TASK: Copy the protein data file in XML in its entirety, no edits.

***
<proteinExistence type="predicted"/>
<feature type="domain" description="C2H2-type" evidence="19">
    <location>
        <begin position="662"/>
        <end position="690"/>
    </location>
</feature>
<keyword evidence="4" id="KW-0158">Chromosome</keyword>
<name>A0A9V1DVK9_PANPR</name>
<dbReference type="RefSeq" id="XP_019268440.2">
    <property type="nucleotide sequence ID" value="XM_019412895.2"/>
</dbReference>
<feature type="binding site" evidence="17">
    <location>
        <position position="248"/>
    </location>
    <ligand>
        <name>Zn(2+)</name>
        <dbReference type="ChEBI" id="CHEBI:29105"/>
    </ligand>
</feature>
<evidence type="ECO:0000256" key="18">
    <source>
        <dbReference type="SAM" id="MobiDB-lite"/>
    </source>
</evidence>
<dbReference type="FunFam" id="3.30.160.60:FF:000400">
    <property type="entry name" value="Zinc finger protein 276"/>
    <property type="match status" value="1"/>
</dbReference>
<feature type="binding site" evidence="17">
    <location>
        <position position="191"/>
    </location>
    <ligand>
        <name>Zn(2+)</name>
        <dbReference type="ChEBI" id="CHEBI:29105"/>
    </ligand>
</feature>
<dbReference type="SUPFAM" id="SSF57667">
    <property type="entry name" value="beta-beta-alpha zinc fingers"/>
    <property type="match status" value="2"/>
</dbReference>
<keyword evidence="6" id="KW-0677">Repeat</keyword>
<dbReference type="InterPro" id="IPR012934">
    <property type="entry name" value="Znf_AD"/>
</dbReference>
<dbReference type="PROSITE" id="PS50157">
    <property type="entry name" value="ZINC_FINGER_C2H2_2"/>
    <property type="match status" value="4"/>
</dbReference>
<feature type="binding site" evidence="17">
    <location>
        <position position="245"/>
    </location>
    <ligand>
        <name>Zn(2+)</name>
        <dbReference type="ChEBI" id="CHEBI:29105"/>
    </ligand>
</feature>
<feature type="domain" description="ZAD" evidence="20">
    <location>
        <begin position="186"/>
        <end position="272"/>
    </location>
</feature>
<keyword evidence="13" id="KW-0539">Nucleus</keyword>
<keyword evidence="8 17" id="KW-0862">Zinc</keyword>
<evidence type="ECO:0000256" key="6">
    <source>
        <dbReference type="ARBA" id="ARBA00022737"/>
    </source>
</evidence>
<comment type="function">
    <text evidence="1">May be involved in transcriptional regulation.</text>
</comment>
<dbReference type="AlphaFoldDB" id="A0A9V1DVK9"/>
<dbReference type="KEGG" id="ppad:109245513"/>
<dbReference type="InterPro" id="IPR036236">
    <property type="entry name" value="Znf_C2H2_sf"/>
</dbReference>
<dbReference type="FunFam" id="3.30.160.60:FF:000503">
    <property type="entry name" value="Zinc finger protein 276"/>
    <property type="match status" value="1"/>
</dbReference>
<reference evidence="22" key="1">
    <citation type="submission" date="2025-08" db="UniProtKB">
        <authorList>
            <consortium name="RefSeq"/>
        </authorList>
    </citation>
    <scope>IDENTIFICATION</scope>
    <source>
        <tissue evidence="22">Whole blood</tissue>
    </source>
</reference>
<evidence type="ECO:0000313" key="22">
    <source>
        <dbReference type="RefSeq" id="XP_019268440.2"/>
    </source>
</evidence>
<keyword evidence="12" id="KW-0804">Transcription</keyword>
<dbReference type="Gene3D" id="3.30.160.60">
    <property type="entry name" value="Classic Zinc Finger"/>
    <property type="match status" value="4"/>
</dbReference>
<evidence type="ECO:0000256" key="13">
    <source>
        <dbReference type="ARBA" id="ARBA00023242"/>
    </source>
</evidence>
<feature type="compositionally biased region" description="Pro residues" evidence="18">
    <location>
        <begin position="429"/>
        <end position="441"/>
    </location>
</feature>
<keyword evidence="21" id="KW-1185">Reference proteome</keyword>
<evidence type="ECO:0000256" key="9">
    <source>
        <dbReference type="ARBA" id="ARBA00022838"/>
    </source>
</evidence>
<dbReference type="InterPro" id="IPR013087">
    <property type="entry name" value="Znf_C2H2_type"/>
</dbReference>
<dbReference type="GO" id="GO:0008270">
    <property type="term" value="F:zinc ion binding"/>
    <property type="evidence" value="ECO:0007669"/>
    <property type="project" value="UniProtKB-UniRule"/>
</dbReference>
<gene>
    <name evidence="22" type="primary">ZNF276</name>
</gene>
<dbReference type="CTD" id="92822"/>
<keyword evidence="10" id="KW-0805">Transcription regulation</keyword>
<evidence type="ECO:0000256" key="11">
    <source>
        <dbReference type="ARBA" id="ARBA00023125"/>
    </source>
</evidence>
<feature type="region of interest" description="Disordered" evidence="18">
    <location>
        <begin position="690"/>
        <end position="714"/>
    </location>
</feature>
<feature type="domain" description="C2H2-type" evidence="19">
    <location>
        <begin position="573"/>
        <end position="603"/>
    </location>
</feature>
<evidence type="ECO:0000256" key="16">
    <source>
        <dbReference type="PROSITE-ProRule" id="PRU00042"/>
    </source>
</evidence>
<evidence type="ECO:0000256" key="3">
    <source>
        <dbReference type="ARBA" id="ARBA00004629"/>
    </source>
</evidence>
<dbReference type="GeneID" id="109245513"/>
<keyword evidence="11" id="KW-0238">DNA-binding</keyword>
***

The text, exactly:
<proteinExistence type="predicted"/>
<feature type="domain" description="C2H2-type" evidence="19">
    <location>
        <begin position="662"/>
        <end position="690"/>
    </location>
</feature>
<keyword evidence="4" id="KW-0158">Chromosome</keyword>
<name>A0A9V1DVK9_PANPR</name>
<dbReference type="RefSeq" id="XP_019268440.2">
    <property type="nucleotide sequence ID" value="XM_019412895.2"/>
</dbReference>
<feature type="binding site" evidence="17">
    <location>
        <position position="248"/>
    </location>
    <ligand>
        <name>Zn(2+)</name>
        <dbReference type="ChEBI" id="CHEBI:29105"/>
    </ligand>
</feature>
<evidence type="ECO:0000256" key="18">
    <source>
        <dbReference type="SAM" id="MobiDB-lite"/>
    </source>
</evidence>
<dbReference type="FunFam" id="3.30.160.60:FF:000400">
    <property type="entry name" value="Zinc finger protein 276"/>
    <property type="match status" value="1"/>
</dbReference>
<feature type="binding site" evidence="17">
    <location>
        <position position="191"/>
    </location>
    <ligand>
        <name>Zn(2+)</name>
        <dbReference type="ChEBI" id="CHEBI:29105"/>
    </ligand>
</feature>
<dbReference type="SUPFAM" id="SSF57667">
    <property type="entry name" value="beta-beta-alpha zinc fingers"/>
    <property type="match status" value="2"/>
</dbReference>
<keyword evidence="6" id="KW-0677">Repeat</keyword>
<dbReference type="InterPro" id="IPR012934">
    <property type="entry name" value="Znf_AD"/>
</dbReference>
<dbReference type="PROSITE" id="PS50157">
    <property type="entry name" value="ZINC_FINGER_C2H2_2"/>
    <property type="match status" value="4"/>
</dbReference>
<feature type="binding site" evidence="17">
    <location>
        <position position="245"/>
    </location>
    <ligand>
        <name>Zn(2+)</name>
        <dbReference type="ChEBI" id="CHEBI:29105"/>
    </ligand>
</feature>
<feature type="domain" description="ZAD" evidence="20">
    <location>
        <begin position="186"/>
        <end position="272"/>
    </location>
</feature>
<keyword evidence="13" id="KW-0539">Nucleus</keyword>
<keyword evidence="8 17" id="KW-0862">Zinc</keyword>
<evidence type="ECO:0000256" key="6">
    <source>
        <dbReference type="ARBA" id="ARBA00022737"/>
    </source>
</evidence>
<comment type="function">
    <text evidence="1">May be involved in transcriptional regulation.</text>
</comment>
<dbReference type="AlphaFoldDB" id="A0A9V1DVK9"/>
<dbReference type="KEGG" id="ppad:109245513"/>
<dbReference type="InterPro" id="IPR036236">
    <property type="entry name" value="Znf_C2H2_sf"/>
</dbReference>
<dbReference type="FunFam" id="3.30.160.60:FF:000503">
    <property type="entry name" value="Zinc finger protein 276"/>
    <property type="match status" value="1"/>
</dbReference>
<reference evidence="22" key="1">
    <citation type="submission" date="2025-08" db="UniProtKB">
        <authorList>
            <consortium name="RefSeq"/>
        </authorList>
    </citation>
    <scope>IDENTIFICATION</scope>
    <source>
        <tissue evidence="22">Whole blood</tissue>
    </source>
</reference>
<evidence type="ECO:0000313" key="22">
    <source>
        <dbReference type="RefSeq" id="XP_019268440.2"/>
    </source>
</evidence>
<keyword evidence="12" id="KW-0804">Transcription</keyword>
<dbReference type="Gene3D" id="3.30.160.60">
    <property type="entry name" value="Classic Zinc Finger"/>
    <property type="match status" value="4"/>
</dbReference>
<evidence type="ECO:0000256" key="13">
    <source>
        <dbReference type="ARBA" id="ARBA00023242"/>
    </source>
</evidence>
<feature type="compositionally biased region" description="Pro residues" evidence="18">
    <location>
        <begin position="429"/>
        <end position="441"/>
    </location>
</feature>
<keyword evidence="21" id="KW-1185">Reference proteome</keyword>
<evidence type="ECO:0000256" key="9">
    <source>
        <dbReference type="ARBA" id="ARBA00022838"/>
    </source>
</evidence>
<dbReference type="InterPro" id="IPR013087">
    <property type="entry name" value="Znf_C2H2_type"/>
</dbReference>
<dbReference type="GO" id="GO:0008270">
    <property type="term" value="F:zinc ion binding"/>
    <property type="evidence" value="ECO:0007669"/>
    <property type="project" value="UniProtKB-UniRule"/>
</dbReference>
<gene>
    <name evidence="22" type="primary">ZNF276</name>
</gene>
<dbReference type="CTD" id="92822"/>
<keyword evidence="10" id="KW-0805">Transcription regulation</keyword>
<evidence type="ECO:0000256" key="11">
    <source>
        <dbReference type="ARBA" id="ARBA00023125"/>
    </source>
</evidence>
<feature type="region of interest" description="Disordered" evidence="18">
    <location>
        <begin position="690"/>
        <end position="714"/>
    </location>
</feature>
<feature type="domain" description="C2H2-type" evidence="19">
    <location>
        <begin position="573"/>
        <end position="603"/>
    </location>
</feature>
<evidence type="ECO:0000256" key="16">
    <source>
        <dbReference type="PROSITE-ProRule" id="PRU00042"/>
    </source>
</evidence>
<evidence type="ECO:0000256" key="3">
    <source>
        <dbReference type="ARBA" id="ARBA00004629"/>
    </source>
</evidence>
<dbReference type="GeneID" id="109245513"/>
<keyword evidence="11" id="KW-0238">DNA-binding</keyword>